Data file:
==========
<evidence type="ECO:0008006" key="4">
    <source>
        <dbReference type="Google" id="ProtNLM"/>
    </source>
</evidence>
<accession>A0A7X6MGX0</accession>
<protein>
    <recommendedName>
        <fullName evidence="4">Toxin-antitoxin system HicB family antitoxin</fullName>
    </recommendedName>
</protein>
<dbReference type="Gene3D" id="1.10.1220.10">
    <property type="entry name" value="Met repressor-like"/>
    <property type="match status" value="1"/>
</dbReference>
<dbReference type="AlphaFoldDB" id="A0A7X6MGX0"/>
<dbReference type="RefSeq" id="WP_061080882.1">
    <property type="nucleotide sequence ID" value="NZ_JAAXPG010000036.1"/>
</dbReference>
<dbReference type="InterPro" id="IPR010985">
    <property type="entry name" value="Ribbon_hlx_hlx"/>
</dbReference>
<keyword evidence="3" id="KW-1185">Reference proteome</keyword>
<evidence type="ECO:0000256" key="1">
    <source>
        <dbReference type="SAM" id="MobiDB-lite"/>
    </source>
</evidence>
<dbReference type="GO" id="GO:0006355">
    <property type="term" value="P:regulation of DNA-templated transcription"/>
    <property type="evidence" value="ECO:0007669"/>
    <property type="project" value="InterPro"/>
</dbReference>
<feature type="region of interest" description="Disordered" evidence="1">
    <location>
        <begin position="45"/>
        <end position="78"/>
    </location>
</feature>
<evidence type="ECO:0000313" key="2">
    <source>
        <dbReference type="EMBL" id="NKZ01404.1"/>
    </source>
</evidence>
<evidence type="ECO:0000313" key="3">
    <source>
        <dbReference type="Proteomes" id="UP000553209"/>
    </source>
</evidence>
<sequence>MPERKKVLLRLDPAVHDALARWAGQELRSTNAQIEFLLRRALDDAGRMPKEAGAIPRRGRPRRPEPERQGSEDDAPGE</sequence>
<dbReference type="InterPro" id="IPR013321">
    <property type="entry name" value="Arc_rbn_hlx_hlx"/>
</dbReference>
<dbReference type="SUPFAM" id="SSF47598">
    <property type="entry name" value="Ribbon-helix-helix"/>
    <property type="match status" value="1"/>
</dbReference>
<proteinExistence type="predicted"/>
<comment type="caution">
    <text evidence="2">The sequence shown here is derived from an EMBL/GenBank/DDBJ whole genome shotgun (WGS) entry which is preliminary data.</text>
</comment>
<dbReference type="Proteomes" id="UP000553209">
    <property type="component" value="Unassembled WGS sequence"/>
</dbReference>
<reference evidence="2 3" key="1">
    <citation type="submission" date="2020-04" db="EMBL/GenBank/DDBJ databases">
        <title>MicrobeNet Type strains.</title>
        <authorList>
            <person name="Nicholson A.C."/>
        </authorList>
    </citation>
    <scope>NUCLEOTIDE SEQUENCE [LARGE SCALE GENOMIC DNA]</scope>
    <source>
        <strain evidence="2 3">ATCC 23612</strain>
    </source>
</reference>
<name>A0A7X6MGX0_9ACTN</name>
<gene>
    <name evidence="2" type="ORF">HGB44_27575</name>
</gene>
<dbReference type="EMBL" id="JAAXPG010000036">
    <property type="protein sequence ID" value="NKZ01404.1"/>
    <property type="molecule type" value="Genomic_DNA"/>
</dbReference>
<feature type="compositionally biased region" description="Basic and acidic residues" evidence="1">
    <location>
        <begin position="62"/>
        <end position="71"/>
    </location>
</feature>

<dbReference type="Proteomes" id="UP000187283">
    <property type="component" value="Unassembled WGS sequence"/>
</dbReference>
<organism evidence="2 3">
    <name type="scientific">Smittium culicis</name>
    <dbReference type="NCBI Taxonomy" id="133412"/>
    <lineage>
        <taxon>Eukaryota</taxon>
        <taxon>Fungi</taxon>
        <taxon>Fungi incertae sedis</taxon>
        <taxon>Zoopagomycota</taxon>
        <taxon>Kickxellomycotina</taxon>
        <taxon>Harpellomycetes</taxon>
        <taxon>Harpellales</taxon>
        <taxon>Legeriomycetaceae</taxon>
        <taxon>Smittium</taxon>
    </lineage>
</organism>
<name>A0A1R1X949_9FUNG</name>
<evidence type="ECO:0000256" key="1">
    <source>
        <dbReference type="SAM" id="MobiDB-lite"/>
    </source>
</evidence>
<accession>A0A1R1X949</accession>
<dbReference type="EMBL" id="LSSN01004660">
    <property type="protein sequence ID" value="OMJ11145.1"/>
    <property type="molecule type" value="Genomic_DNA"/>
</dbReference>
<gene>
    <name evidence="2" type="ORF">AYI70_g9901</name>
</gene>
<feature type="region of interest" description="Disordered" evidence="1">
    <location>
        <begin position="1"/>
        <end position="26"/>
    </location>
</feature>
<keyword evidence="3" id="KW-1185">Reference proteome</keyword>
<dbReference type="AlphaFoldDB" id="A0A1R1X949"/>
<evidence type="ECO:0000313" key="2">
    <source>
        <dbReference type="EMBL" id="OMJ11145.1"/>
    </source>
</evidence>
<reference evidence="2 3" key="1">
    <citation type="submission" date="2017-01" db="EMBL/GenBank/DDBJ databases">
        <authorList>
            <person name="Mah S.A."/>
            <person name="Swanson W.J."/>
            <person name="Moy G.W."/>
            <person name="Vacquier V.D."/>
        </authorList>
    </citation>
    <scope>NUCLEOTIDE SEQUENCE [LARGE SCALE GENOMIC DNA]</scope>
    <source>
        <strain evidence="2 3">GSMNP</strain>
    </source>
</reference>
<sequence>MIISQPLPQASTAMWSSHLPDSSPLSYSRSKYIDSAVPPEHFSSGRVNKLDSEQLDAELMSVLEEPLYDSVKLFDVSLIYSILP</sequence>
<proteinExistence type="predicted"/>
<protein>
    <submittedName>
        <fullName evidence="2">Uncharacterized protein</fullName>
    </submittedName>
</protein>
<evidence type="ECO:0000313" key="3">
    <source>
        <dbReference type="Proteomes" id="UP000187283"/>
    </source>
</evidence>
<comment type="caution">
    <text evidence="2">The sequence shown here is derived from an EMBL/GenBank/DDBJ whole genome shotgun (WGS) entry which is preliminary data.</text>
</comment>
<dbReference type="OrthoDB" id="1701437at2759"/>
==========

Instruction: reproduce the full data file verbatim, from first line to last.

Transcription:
<evidence type="ECO:0008006" key="4">
    <source>
        <dbReference type="Google" id="ProtNLM"/>
    </source>
</evidence>
<accession>A0A7X6MGX0</accession>
<protein>
    <recommendedName>
        <fullName evidence="4">Toxin-antitoxin system HicB family antitoxin</fullName>
    </recommendedName>
</protein>
<dbReference type="Gene3D" id="1.10.1220.10">
    <property type="entry name" value="Met repressor-like"/>
    <property type="match status" value="1"/>
</dbReference>
<dbReference type="AlphaFoldDB" id="A0A7X6MGX0"/>
<dbReference type="RefSeq" id="WP_061080882.1">
    <property type="nucleotide sequence ID" value="NZ_JAAXPG010000036.1"/>
</dbReference>
<dbReference type="InterPro" id="IPR010985">
    <property type="entry name" value="Ribbon_hlx_hlx"/>
</dbReference>
<keyword evidence="3" id="KW-1185">Reference proteome</keyword>
<evidence type="ECO:0000256" key="1">
    <source>
        <dbReference type="SAM" id="MobiDB-lite"/>
    </source>
</evidence>
<dbReference type="GO" id="GO:0006355">
    <property type="term" value="P:regulation of DNA-templated transcription"/>
    <property type="evidence" value="ECO:0007669"/>
    <property type="project" value="InterPro"/>
</dbReference>
<feature type="region of interest" description="Disordered" evidence="1">
    <location>
        <begin position="45"/>
        <end position="78"/>
    </location>
</feature>
<evidence type="ECO:0000313" key="2">
    <source>
        <dbReference type="EMBL" id="NKZ01404.1"/>
    </source>
</evidence>
<evidence type="ECO:0000313" key="3">
    <source>
        <dbReference type="Proteomes" id="UP000553209"/>
    </source>
</evidence>
<sequence>MPERKKVLLRLDPAVHDALARWAGQELRSTNAQIEFLLRRALDDAGRMPKEAGAIPRRGRPRRPEPERQGSEDDAPGE</sequence>
<dbReference type="InterPro" id="IPR013321">
    <property type="entry name" value="Arc_rbn_hlx_hlx"/>
</dbReference>
<dbReference type="SUPFAM" id="SSF47598">
    <property type="entry name" value="Ribbon-helix-helix"/>
    <property type="match status" value="1"/>
</dbReference>
<proteinExistence type="predicted"/>
<comment type="caution">
    <text evidence="2">The sequence shown here is derived from an EMBL/GenBank/DDBJ whole genome shotgun (WGS) entry which is preliminary data.</text>
</comment>
<dbReference type="Proteomes" id="UP000553209">
    <property type="component" value="Unassembled WGS sequence"/>
</dbReference>
<reference evidence="2 3" key="1">
    <citation type="submission" date="2020-04" db="EMBL/GenBank/DDBJ databases">
        <title>MicrobeNet Type strains.</title>
        <authorList>
            <person name="Nicholson A.C."/>
        </authorList>
    </citation>
    <scope>NUCLEOTIDE SEQUENCE [LARGE SCALE GENOMIC DNA]</scope>
    <source>
        <strain evidence="2 3">ATCC 23612</strain>
    </source>
</reference>
<name>A0A7X6MGX0_9ACTN</name>
<gene>
    <name evidence="2" type="ORF">HGB44_27575</name>
</gene>
<dbReference type="EMBL" id="JAAXPG010000036">
    <property type="protein sequence ID" value="NKZ01404.1"/>
    <property type="molecule type" value="Genomic_DNA"/>
</dbReference>
<feature type="compositionally biased region" description="Basic and acidic residues" evidence="1">
    <location>
        <begin position="62"/>
        <end position="71"/>
    </location>
</feature>

<dbReference type="Proteomes" id="UP000187283">
    <property type="component" value="Unassembled WGS sequence"/>
</dbReference>
<organism evidence="2 3">
    <name type="scientific">Smittium culicis</name>
    <dbReference type="NCBI Taxonomy" id="133412"/>
    <lineage>
        <taxon>Eukaryota</taxon>
        <taxon>Fungi</taxon>
        <taxon>Fungi incertae sedis</taxon>
        <taxon>Zoopagomycota</taxon>
        <taxon>Kickxellomycotina</taxon>
        <taxon>Harpellomycetes</taxon>
        <taxon>Harpellales</taxon>
        <taxon>Legeriomycetaceae</taxon>
        <taxon>Smittium</taxon>
    </lineage>
</organism>
<name>A0A1R1X949_9FUNG</name>
<evidence type="ECO:0000256" key="1">
    <source>
        <dbReference type="SAM" id="MobiDB-lite"/>
    </source>
</evidence>
<accession>A0A1R1X949</accession>
<dbReference type="EMBL" id="LSSN01004660">
    <property type="protein sequence ID" value="OMJ11145.1"/>
    <property type="molecule type" value="Genomic_DNA"/>
</dbReference>
<gene>
    <name evidence="2" type="ORF">AYI70_g9901</name>
</gene>
<feature type="region of interest" description="Disordered" evidence="1">
    <location>
        <begin position="1"/>
        <end position="26"/>
    </location>
</feature>
<keyword evidence="3" id="KW-1185">Reference proteome</keyword>
<dbReference type="AlphaFoldDB" id="A0A1R1X949"/>
<evidence type="ECO:0000313" key="2">
    <source>
        <dbReference type="EMBL" id="OMJ11145.1"/>
    </source>
</evidence>
<reference evidence="2 3" key="1">
    <citation type="submission" date="2017-01" db="EMBL/GenBank/DDBJ databases">
        <authorList>
            <person name="Mah S.A."/>
            <person name="Swanson W.J."/>
            <person name="Moy G.W."/>
            <person name="Vacquier V.D."/>
        </authorList>
    </citation>
    <scope>NUCLEOTIDE SEQUENCE [LARGE SCALE GENOMIC DNA]</scope>
    <source>
        <strain evidence="2 3">GSMNP</strain>
    </source>
</reference>
<sequence>MIISQPLPQASTAMWSSHLPDSSPLSYSRSKYIDSAVPPEHFSSGRVNKLDSEQLDAELMSVLEEPLYDSVKLFDVSLIYSILP</sequence>
<proteinExistence type="predicted"/>
<protein>
    <submittedName>
        <fullName evidence="2">Uncharacterized protein</fullName>
    </submittedName>
</protein>
<evidence type="ECO:0000313" key="3">
    <source>
        <dbReference type="Proteomes" id="UP000187283"/>
    </source>
</evidence>
<comment type="caution">
    <text evidence="2">The sequence shown here is derived from an EMBL/GenBank/DDBJ whole genome shotgun (WGS) entry which is preliminary data.</text>
</comment>
<dbReference type="OrthoDB" id="1701437at2759"/>